Bringing out our worst/best
Thursday, January 03, 2013
I have finally come to the conclusion that the the reason certain people irritate me the most is because they are expressing qualities that I have overcome or am working on overcoming and haven't quite succeeded yet. This is why family members can be so vexing—we see ourselves in them, and vice versa. This isn’t always true, of course, but when it is, like it was earlier today and over something that wasn't even worth the effort of argument, it’s a real opportunity for growth if we can actually stop and take the time to acknowledge it, because it is infinitely and definitely easier to change ourselves than it is to try to change the other person, which is never a good idea. That is why for example, if we have a family member who continually engages in negative behavior, like complaining or trying to control everything, and it pushes our buttons we should take the time to look and see if we ourselves carry those traits.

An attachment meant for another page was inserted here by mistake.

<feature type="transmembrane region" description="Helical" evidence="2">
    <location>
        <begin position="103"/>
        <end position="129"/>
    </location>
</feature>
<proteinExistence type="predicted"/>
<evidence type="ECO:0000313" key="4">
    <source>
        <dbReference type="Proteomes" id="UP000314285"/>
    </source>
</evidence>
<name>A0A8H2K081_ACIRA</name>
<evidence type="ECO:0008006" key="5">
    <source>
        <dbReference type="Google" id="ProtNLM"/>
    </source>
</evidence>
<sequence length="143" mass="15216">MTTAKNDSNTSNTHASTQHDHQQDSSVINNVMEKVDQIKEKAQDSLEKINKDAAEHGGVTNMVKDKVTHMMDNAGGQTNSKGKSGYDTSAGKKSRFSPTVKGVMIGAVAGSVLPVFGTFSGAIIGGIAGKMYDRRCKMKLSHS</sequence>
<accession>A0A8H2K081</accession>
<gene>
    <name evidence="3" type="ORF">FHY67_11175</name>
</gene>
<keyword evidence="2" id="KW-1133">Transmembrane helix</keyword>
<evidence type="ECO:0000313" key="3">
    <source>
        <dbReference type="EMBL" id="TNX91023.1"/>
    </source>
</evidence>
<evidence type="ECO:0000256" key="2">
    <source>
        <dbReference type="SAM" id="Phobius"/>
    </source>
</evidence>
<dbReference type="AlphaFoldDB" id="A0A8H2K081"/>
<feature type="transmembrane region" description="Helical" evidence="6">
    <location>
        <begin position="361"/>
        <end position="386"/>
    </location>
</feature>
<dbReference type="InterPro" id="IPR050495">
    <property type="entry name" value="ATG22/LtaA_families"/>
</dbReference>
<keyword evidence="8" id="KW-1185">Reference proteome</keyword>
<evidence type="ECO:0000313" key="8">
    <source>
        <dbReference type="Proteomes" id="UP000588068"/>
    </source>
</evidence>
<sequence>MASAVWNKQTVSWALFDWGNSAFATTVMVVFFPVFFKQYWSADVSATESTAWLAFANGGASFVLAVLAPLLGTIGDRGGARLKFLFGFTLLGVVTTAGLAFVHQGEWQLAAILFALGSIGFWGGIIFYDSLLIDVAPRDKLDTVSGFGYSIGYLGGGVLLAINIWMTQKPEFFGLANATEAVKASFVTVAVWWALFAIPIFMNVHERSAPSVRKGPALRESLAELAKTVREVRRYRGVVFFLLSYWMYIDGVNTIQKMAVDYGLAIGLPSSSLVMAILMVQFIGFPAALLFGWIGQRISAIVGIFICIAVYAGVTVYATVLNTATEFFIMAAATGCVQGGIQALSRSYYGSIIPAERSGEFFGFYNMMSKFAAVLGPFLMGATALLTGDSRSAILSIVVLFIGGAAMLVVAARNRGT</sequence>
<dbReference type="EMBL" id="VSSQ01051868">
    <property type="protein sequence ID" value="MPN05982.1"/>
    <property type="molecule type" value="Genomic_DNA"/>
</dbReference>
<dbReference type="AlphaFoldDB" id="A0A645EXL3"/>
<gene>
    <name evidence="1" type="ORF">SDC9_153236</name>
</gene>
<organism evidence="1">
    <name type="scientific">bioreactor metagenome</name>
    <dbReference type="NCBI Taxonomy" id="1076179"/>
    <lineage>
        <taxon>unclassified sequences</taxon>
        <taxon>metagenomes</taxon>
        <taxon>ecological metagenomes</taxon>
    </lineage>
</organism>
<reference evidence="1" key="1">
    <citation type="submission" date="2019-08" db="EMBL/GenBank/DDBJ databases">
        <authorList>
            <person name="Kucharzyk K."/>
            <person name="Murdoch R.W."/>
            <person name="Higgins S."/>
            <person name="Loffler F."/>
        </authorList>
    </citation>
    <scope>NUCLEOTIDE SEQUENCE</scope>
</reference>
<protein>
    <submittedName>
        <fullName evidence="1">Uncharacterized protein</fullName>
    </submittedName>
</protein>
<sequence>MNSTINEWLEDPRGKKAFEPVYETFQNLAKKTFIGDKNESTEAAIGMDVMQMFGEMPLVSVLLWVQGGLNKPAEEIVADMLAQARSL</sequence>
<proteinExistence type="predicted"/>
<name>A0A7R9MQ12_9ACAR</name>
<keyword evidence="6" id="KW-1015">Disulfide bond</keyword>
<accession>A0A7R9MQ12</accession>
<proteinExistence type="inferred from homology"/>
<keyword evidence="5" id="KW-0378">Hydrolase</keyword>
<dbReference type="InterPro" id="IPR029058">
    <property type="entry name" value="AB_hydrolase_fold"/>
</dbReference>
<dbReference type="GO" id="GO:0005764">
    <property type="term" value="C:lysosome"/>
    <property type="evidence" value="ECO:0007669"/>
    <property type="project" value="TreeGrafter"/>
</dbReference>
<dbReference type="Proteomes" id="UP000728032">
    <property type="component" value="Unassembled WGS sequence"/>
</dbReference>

We may have to look to other situations in our lives to see it, because we behave differently in different environments. Maybe we aren’t controlling outside the home, but we’re used to being in control at home, we feel so irritated not to be in control. Even if we look and find that we are not engaging in the same behavior that we see as negative in others, we can still learn from what we are seeing in this person. The truth is, human nature is universal, and we share many of the same tendencies. What we see in others can always help us to understand ourselves more deeply.
Having the ability to see something in another person, and automatically bring this observation back to ourselves, is like having a built-in system of checks and balances that enables us to be continually engaged in self-exploration and behavior change. When we see behavior we don’t like, we can make a concerted effort to weed it out of ourselves, and when we see behavior we do like, we can let it inspire us to engage in imitation. Through this process, we read our environment and let it influence us to bring out the best in ourselves.
Ode to joy, to live in a perfect world, right? Maybe not so perfect but far more tolerable and passive aggressive rather than aggressive